Three days after a contractors’ trade group requested more time to comply with new federal crane-safety regulations, the U.S. Occupational Safety and Health Administration nevertheless plans to begin enforcing the standard on Nov. 8, as scheduled.

Regulators plan to enforce new crane rules as scheduled on Nov. 8.
Photo: OSHA
Regulators plan to enforce new crane rules as scheduled on Nov. 8.

“The standard was published on Aug. 9 and goes into effect within 90 days,” writes Diana Petterson, federal OSHA spokeswoman, in an Aug. 31 e-mail to ENR.

On Aug. 27, the Associated Builders and Contractors (ABC) sent a letter to OSHA Assistant Secretary David Michaels seeking to delay enforcement of the landmark crane-safety rules until 90 days after the agency has issued “a reasonable set of compliance resources.”

The letter, signed by Craig Shaffer, president of SafetyWorks Inc., Dillsburg, Pa., and chairman of ABC’s health and safety committee, explains that the lack of resources places small contractors “at a significant disadvantage” when OSHA officers set out to enforce the final rule.

OSHA responds that it already has helped employers get up to speed. It has provided an archived Webchat and fact sheet on its Website, and it is planning to post a PowerPoint presentation and host a live Webinar soon. However, the agency says, the rule still goes into effect on Nov. 8.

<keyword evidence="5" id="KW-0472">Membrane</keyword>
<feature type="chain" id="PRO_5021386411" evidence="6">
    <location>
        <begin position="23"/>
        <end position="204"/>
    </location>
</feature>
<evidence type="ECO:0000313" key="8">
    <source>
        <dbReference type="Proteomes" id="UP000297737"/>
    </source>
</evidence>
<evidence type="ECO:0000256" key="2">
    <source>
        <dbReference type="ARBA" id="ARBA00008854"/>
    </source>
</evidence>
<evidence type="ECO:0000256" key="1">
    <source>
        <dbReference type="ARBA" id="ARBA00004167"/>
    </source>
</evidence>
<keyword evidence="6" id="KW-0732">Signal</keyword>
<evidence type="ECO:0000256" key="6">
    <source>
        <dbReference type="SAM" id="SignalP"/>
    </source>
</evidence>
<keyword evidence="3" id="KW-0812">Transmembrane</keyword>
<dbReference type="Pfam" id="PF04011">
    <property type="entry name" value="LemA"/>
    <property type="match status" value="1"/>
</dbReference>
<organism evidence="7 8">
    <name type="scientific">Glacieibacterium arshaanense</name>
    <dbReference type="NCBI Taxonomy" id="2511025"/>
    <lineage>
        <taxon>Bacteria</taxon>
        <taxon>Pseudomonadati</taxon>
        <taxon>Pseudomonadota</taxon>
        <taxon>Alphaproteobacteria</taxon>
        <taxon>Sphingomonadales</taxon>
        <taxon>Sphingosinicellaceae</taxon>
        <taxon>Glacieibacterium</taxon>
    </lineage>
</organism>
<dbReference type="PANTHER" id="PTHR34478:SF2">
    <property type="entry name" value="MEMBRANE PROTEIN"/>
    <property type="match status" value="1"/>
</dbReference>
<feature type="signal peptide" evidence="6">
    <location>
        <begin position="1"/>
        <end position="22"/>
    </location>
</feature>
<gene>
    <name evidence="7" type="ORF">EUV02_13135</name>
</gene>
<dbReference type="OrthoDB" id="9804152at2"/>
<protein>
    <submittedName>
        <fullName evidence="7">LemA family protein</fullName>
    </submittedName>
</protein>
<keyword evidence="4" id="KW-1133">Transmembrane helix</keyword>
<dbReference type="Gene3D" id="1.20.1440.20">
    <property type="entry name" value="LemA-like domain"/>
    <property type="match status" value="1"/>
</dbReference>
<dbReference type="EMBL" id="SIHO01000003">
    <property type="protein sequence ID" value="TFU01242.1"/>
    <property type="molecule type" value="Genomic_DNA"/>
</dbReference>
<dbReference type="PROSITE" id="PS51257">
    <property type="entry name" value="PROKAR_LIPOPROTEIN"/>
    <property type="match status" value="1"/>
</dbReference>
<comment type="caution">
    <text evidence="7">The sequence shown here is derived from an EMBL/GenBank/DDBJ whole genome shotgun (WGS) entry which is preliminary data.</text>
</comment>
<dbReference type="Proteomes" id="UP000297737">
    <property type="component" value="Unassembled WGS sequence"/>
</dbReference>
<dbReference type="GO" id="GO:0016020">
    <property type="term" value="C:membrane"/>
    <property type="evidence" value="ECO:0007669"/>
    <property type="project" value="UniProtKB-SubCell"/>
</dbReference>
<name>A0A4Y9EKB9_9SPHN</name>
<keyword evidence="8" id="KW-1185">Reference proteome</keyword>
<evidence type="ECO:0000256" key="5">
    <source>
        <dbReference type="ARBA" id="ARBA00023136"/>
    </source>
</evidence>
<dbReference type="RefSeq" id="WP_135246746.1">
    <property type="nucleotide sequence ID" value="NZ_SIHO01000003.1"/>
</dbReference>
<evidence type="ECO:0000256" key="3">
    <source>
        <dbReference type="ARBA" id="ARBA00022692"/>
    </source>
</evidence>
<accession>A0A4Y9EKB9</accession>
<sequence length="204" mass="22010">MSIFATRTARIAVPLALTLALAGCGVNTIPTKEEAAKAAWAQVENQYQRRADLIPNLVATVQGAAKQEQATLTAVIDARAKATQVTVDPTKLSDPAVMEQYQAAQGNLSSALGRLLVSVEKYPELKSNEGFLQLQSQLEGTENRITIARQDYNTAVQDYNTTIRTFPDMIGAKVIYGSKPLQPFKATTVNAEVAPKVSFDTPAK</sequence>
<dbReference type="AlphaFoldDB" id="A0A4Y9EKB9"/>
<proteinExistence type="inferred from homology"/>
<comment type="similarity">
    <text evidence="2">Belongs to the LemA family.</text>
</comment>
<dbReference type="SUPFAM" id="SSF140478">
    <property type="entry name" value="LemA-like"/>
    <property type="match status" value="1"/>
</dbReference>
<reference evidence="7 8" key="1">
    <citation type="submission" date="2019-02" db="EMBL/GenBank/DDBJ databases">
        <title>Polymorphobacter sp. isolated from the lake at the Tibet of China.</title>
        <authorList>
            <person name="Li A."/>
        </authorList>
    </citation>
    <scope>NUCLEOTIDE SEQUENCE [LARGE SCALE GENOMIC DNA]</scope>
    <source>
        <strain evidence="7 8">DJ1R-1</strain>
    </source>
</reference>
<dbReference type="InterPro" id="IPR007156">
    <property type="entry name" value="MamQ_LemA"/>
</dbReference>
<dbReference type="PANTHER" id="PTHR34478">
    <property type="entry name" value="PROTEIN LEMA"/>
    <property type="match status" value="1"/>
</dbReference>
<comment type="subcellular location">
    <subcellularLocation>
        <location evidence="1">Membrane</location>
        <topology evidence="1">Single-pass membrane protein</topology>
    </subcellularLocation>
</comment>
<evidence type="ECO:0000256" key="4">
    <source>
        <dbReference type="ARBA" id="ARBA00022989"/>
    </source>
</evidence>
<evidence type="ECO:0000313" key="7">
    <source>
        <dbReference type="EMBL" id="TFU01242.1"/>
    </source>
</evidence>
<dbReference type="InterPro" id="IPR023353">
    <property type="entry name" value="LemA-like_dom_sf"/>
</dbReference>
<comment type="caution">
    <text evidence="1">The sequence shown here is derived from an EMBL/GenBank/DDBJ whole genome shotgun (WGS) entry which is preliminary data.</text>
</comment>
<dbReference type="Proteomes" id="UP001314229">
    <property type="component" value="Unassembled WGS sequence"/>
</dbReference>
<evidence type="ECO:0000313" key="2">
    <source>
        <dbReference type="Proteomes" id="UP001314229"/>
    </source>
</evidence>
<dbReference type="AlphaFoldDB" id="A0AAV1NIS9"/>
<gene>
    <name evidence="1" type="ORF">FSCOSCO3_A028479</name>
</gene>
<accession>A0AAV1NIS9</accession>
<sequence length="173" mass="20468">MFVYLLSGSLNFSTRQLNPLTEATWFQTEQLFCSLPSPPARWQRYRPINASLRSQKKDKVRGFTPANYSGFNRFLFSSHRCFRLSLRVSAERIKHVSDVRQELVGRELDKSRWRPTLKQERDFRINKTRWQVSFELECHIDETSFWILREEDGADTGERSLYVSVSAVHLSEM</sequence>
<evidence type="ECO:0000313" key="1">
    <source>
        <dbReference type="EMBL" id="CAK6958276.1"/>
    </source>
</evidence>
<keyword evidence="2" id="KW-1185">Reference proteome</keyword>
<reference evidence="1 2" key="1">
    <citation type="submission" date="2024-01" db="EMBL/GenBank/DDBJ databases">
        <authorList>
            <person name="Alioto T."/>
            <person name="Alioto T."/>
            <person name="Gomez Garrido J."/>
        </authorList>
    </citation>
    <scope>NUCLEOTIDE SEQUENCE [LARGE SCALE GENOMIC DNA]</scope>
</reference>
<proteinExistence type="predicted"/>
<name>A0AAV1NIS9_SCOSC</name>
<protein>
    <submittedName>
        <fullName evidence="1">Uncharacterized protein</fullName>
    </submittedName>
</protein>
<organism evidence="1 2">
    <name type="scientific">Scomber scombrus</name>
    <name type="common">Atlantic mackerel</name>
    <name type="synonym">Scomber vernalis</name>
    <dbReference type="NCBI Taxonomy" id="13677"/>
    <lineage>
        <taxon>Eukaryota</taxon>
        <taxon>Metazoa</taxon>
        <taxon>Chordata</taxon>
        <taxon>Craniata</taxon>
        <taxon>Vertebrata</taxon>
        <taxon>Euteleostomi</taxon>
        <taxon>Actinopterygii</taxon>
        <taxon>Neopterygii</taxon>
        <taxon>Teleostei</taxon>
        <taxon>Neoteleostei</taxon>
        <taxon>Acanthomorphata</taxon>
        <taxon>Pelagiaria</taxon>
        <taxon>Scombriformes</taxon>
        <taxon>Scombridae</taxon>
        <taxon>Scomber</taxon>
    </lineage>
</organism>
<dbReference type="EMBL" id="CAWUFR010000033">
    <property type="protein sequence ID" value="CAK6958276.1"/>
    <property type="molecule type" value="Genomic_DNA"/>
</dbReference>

“Personally, that doesn’t surprise me,” says Shaffer. The Webchat’s topics, he adds, were “all over the place, and half of it was a lovefest. There is nothing on that Website that is helpful for someone who wants to do the right thing.”

The trade group, based in Arlington, Va., was heavily involved in drafting the crane regulation. The standards were created through a “negotiated rule-making” process, for which OSHA convened a panel of 23 industry experts, including an ABC representative, to help write the rules that regulators would enforce. The OSHA panel reached a consensus in 2004. Previous federal rules were nearly 40 years old and outdated.

ABC argues that small businesses don’t have the resources to research and implement the rule on their own. But George Young Co., a small mechanical contractor in Swedesboro, N.J., says it is ready. “It’s a long document … and that is why we are having it reviewed,” says George Young, president. “But so far the initial report is, ‘George, we are in good shape.’ ”

Asked why it seeks postponement, ABC’s staff told ENR its members support the rules. “We’re not trying to stall,” explains Sean Thurman, ABC’s manager of regulatory affairs. “What we are trying to do is hold OSHA accountable for the promise that it made.”

When the final rule was announced on July 28, Michaels said during a Webchat that OSHA “plans to have fact sheets and other compliance-assistance material available within the next month.” But small companies, says ABC, need more compliance help now. “It’s a tough economy right now. They’re not sitting around on their computer waiting for a Webinar,” says Shaffer.

Rather than delaying enforcement, Young suggests OSHA should consider not imposing financial penalties for a short period while firms review policies and retrain workers.

“It could be a happy medium,” he says.